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About plastic for drypoint

When I first started making drypoint prints, I tended to use any plastic that was available including the fronts of old noticeboards, CDs and the more rigid plastics used in blister packaging. However, since running the print studio, it has been necessary to source a suitable plastic that will consistently give good results for printmakers.

A plastic for drypoint needs to have these qualities:

Durable so that the burr does not wear away too quickly

Easy to cut to size

Easy to scratch



These are the plastics available from commercial suppliers:

  • ABS, also known as acrylonitrile butadiene styrene, for thermoforming, car parts, usually coloured or black

  • Polypropylene, used for lightweight corrugated boards (signage), usually coloured, not transparent

  • HDPE or high-density polyethylene, used for chopping boards, milk bottles, black or white

  • Polycarbonate, glazing, stronger than acrylic but brittle

  • PETG, Polyetheylene terepthalate with glycol, used for glazing, signage, able to withstand higher temperatures

  • Acrylic or polymethyl methylacrylate (Plexiglass, lucite, perspex, Crystallite), glazing, brittle but durable

  • Acetate, used for OHPs,

  • HIPS, high impact polystyrene, used for thermoforming, not very strong, not transparent

  • PVC, extruded polyvinyl chloride, used for blister packaging, comb binding covers,

  • CAB, cellulose acetate butyrate (Uvex), used for thermoforming

  • PET or polyetheylene terepthalate, thermoforming, plastic bottles,

  • BOPET, biaxially oriented polyester film (BOPET) used for stencil cutting

I requested samples of polycarbonate, acrylic and PETG from a local supplier and tested them by scratching with a sharp point and then printed the plates using the etching press, Caligo Carbon Black etching ink and 250gsm Clairefontaine paper.

Both the polycarbonate and acrylic sheets were quite brittle and difficult to scratch and as a result the burr wore away quickly after about 5 prints. I liked the quality of the line as which ended up being quite angular and sketchy. It was responsive to light pressure and it was easy to create a range of tones.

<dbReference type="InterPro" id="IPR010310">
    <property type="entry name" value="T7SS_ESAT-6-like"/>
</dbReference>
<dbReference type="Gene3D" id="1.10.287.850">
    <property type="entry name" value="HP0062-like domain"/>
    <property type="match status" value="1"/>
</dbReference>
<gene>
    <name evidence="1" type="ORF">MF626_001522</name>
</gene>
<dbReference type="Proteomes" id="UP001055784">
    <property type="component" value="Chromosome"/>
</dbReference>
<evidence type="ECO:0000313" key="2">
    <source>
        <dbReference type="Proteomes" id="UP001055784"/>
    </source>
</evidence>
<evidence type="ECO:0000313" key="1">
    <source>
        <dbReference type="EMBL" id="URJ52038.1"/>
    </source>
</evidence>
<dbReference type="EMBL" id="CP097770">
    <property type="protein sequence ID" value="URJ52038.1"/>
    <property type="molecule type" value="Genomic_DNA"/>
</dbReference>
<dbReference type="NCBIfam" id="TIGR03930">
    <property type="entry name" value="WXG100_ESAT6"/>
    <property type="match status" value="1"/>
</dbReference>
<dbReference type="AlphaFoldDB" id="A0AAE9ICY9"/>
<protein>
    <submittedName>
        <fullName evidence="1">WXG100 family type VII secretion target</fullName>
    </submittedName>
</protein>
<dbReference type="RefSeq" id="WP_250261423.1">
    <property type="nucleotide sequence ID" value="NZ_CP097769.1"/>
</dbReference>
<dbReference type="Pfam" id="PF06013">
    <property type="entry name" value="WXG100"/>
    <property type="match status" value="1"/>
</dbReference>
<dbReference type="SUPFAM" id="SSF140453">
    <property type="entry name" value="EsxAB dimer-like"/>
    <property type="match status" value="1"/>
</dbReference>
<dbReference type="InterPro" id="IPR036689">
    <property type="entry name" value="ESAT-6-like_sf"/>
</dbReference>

Fig 1. Drypoint test plate on PETG: actual size 70 x 115mm, 1/20

The PETG felt waxier and was a little more slippery to scratch but the burr was more durable and I was able to get at least 20 prints from the one plate. Lines tend to be more positive and stronger than acrylic or polycarbonate. When printing, the PETG registered very fine lines and scratches so it is important to wipe very carefully, using only tissue paper as flat sheets as I found that even the usual phone book pages will scratch the surface of the plate.

Fig 2. Drypoint detail: actual size 20 x 20mm, hardly any sign of wear on plate, slightly crisper image on right due to less damp paper

PET and PVC are also possibilities as they are similar in density and softness to PETG but these are not often available from commercial suppliers. PETG is fully recyclable and you can put it in normal recycling (make sure it is clean first).

To conclude, PETG is the best plastic to use for drypoint, especially as it is available in different thicknesses. At thicknesses such as 0.7mm it can be cut easily with a blade or even scissors, but there is still a good plate mark. To get a straight line, score repeatedly with a blade and steel ruler and then snap along the sharp edge of board or table. You may need to cut through the protective film as well afterwards with a blade.


To turn a CD into a drypoint plate, it is possible to remove the foil surface by making a single radial scratch on the surface with a blade and then covering it with parcel tape and peeling off. Some CDs are easier to do this to than others.

Health and safety

Be careful about plastic particles when using machines such as jigsaws and mechanical engraving tools as particles can present health risks as well as being detrimental to the environment. Use a dust-mask, goggles and gloves. Use a damp cloth to sweep up dust, seal in a bag and dispose of in the normal way. Some plastics have been known to heat up under pressure so test your materials gently at first and if necessary seek advice from your supplier. Using electric tools such as mechanical engravers or soldering irons (I sometimes use these to get interesting marks) tend to melt the plastic and will give off fumes that are noxious or even toxic. Make sure you work in a well-ventilated space if using such tools. Cut edges can also be sharp so be careful when handling large sheets, wear gloves and sturdy shoes.

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